Exorcist III

Novelist William Peter Blatty was one of the offended individuals who took great offence to Exorcist II. The Exorcist author really was displeased with what had happened, and immediately set to work on a proper sequel to the original. Unfortunately the box-office flop that was Exorcist II (although initially it was a big draw for audiences, till the news got out) inspired few to invest in another Exorcist project. It took until 1990 for Blatty's vision, which he also directed to hit the big screen.

George C. Scott replaced Lee J. Cobb as Lt. Kinderman a cop nearing retirement who suddenly finds himself embroiled in the most terrifying serial killer case of any cops career. When the killer hit's close to home Kinderman cannot get his head round the nature of the killing. Then as if matters were not dark enough, someone who everyone believed died the best part of twenty years ago returns.

The above image is probably one of the most striking and shocking images from Exorcist III, it comes literally out of nowhere, at the end of what is otherwise a overly long scene, it's the ultimate rewind image you will ever see, a real "what the fuck?" moment.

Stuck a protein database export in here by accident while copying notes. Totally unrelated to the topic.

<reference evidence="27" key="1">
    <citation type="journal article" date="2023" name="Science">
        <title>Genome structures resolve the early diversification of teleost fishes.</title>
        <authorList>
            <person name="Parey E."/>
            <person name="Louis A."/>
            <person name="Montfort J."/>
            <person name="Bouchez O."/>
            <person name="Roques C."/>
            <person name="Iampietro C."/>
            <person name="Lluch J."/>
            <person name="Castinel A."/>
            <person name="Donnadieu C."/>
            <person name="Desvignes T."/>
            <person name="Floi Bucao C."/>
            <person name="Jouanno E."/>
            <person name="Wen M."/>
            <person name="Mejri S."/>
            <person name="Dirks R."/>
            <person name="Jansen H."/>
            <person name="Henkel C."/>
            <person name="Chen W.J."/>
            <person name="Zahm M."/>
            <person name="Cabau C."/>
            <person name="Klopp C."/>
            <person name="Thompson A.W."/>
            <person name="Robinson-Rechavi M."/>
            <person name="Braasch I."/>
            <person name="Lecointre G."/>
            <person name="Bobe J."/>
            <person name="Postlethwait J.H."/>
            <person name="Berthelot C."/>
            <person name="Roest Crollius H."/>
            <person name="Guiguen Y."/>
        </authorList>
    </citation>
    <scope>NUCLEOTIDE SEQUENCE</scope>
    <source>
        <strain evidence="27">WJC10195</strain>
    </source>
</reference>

Exorcist III is a really dark chapter in the series it's very violent in it's storyline, with a determined killer that you never really get too see. While it clearly ties more in with the first movie, it is more of a murder drama than a film about demons, exorcism, and the possessed. George C. Scott's portrayal of Kinderman is amazing, with a cutting edge comment for everything.



Dominion: Prequel To The Exorcist


Director Paul Schrader took a dark view of the Exorcist's roots back in 2004, creating a twisting tale of horrific creatures and the devil in this wartime drama. Despondent with the church Father Merrin heads off to Africa to investigate the discovery of a church that pre-dates the birth of Christianity. But rather than finding a church, he finds a tomb, a place of terror, a warning to those who do not believe.